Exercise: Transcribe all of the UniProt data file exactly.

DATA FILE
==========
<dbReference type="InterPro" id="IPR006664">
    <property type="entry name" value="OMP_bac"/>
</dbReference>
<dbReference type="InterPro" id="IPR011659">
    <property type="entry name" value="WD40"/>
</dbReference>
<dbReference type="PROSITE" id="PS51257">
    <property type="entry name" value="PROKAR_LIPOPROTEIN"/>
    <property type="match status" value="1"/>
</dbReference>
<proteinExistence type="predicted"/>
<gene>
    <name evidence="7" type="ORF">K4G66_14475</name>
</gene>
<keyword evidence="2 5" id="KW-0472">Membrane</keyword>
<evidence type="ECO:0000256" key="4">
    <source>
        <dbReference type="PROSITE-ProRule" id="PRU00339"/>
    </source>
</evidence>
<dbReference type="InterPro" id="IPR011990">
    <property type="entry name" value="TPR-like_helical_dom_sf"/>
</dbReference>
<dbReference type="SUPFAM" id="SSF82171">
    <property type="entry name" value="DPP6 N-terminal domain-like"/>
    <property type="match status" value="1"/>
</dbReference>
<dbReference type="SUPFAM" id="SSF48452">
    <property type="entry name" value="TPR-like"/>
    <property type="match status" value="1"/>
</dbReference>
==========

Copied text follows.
<dbReference type="InterPro" id="IPR006664">
    <property type="entry name" value="OMP_bac"/>
</dbReference>
<dbReference type="InterPro" id="IPR011659">
    <property type="entry name" value="WD40"/>
</dbReference>
<dbReference type="PROSITE" id="PS51257">
    <property type="entry name" value="PROKAR_LIPOPROTEIN"/>
    <property type="match status" value="1"/>
</dbReference>
<proteinExistence type="predicted"/>
<gene>
    <name evidence="7" type="ORF">K4G66_14475</name>
</gene>
<keyword evidence="2 5" id="KW-0472">Membrane</keyword>
<evidence type="ECO:0000256" key="4">
    <source>
        <dbReference type="PROSITE-ProRule" id="PRU00339"/>
    </source>
</evidence>
<dbReference type="InterPro" id="IPR011990">
    <property type="entry name" value="TPR-like_helical_dom_sf"/>
</dbReference>
<dbReference type="SUPFAM" id="SSF82171">
    <property type="entry name" value="DPP6 N-terminal domain-like"/>
    <property type="match status" value="1"/>
</dbReference>
<dbReference type="SUPFAM" id="SSF48452">
    <property type="entry name" value="TPR-like"/>
    <property type="match status" value="1"/>
</dbReference>